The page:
Defiance is mostly known in St. Louis' food community for its abundance of wineries. Just past St. Charles, the town of 155 is home to Chandler Hill, Sugar Creek and Wine Country Gardens wineries, among others. In a small bed and breakfast just down the street from Yellow Farmhouse Vineyard and Winery, owners Christine and Jeff Comotto and chef John Richardson are getting in on the farm-to-table movement.
Since the Comottos bought the place in early 2014, it has undergone extensive renovations. The Inn at Defiance has been holding intimate dinners (eighteen people) in the art gallery below the bed and breakfast every few months in conjunction with local wineries and breweries. On June 23, Richardson presented a menu based upon the history of Missouri and regional flavors.
The menu was originally paired with beers from Ferguson Brewing Co., along with a special beer Richardson himself developed with the brewers. Unfortunately, a few days earlier, a fire hit Ferguson Brewing and the beers were all ruined. Augusta Brewing swooped in to save the day, and Jeff Comotto was refilling everyone's glasses from growlers throughout.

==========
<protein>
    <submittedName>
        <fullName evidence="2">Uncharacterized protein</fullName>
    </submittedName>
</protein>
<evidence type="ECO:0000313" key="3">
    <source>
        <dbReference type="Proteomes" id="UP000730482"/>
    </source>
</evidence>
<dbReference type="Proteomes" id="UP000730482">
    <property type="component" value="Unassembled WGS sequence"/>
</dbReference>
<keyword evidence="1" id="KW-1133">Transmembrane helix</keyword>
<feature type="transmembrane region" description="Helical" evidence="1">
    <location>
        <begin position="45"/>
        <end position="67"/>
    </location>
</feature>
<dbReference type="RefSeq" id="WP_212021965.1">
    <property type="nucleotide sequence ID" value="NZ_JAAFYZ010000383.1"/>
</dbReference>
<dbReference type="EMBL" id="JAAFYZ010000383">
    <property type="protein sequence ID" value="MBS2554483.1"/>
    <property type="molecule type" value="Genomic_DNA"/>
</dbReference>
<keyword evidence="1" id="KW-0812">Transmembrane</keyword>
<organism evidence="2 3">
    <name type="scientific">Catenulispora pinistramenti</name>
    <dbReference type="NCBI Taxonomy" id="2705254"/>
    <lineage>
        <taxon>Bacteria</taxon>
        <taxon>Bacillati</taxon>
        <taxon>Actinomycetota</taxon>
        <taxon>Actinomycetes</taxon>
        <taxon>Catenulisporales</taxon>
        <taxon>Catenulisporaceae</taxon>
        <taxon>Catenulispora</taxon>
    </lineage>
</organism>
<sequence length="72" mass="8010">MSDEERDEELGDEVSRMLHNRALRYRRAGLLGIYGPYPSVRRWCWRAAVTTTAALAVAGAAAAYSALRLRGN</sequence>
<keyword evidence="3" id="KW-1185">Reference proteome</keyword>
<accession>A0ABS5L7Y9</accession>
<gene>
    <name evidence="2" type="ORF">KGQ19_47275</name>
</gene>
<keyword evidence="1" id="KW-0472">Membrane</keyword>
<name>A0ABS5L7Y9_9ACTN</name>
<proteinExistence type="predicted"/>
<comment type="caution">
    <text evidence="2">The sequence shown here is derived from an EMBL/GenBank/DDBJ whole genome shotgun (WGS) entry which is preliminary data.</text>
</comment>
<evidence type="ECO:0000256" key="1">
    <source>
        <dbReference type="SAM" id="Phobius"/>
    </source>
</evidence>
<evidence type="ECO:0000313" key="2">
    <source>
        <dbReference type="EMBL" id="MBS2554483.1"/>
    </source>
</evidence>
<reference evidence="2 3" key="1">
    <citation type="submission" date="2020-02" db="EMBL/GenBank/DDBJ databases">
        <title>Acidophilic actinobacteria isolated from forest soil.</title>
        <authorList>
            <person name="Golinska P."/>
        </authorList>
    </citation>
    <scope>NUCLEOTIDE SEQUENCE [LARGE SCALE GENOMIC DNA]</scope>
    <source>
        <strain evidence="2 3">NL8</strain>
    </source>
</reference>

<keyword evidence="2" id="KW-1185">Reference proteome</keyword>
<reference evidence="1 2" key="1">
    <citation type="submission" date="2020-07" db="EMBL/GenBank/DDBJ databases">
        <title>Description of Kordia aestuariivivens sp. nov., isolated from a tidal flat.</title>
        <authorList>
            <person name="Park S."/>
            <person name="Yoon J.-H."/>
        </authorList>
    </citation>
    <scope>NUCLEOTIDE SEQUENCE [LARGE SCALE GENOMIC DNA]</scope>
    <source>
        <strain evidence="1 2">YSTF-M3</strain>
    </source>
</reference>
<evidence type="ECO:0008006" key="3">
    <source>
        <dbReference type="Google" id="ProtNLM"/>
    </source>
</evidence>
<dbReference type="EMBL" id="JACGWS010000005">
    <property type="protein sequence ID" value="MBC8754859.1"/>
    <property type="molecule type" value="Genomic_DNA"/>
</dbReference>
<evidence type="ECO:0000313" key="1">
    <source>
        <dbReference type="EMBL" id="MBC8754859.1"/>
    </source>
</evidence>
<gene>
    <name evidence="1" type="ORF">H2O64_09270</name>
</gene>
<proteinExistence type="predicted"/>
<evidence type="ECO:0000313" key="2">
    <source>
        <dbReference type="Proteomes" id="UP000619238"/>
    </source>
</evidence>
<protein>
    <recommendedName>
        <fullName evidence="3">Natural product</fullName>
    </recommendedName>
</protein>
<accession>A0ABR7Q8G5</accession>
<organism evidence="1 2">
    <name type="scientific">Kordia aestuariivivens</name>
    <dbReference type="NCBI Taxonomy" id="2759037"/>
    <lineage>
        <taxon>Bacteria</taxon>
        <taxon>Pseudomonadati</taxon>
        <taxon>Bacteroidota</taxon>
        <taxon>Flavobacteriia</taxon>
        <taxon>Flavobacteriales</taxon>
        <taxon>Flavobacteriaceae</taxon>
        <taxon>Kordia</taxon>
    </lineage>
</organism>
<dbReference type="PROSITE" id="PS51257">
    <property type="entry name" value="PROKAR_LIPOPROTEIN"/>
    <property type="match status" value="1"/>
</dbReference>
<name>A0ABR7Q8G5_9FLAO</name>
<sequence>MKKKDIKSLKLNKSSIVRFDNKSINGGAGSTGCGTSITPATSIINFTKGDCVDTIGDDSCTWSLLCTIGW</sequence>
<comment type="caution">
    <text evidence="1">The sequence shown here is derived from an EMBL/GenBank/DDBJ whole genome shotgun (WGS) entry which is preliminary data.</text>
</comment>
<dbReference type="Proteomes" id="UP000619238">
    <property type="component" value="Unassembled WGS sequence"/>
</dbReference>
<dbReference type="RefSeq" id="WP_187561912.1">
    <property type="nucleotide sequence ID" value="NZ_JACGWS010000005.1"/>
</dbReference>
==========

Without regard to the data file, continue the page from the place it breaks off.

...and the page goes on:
Richardson and his sous chef, Patrick Peterson, prepared six courses based on Missouri's history. We began back in its pre-settlement days with a Native American-inspired dish of corn and trout. Next, the deconstructed take on toasted ravioli was based upon the wave of Italian immigration that shaped St. Louis in the 19th century.
The third course was inspired by the German immigrants who poured into the city and surrounding counties in the same time period; plates of cured meat, pickled vegetables and hearty potatoes were presented on wood slabs cut by the chef's father. Richardson's next dish was influenced by Sunday dinners favored by St. Louis' African American communities and contained unexpected takes like pickled okra.
Next was barbecue, which dates back much further than the current boom would suggest. Richardson's smoked ribs were complemented by roasted carrots and baby leeks. Most creative, perhaps was the dessert, inspired by the appearance of the ice cream cone at the 1904 Worlds' Fair. The "cone" was made of Wonder Bread, while the "sprinkles" were colored, puff rice.
Richardson, whose resume includes Les Bourgeois winery and The University Club at Mizzou, cooks breakfast for guests at the Inn at Defiance on the weekends, but the team hopes to put together collaboration dinners a few times a year.
For more information and announcements about future dinners, visit the Inn at Defiance's website.
The Inn at Defiance, 125 Defiance Rd., Defiance, Missouri, 636.987.2002, thedefianceinn.com.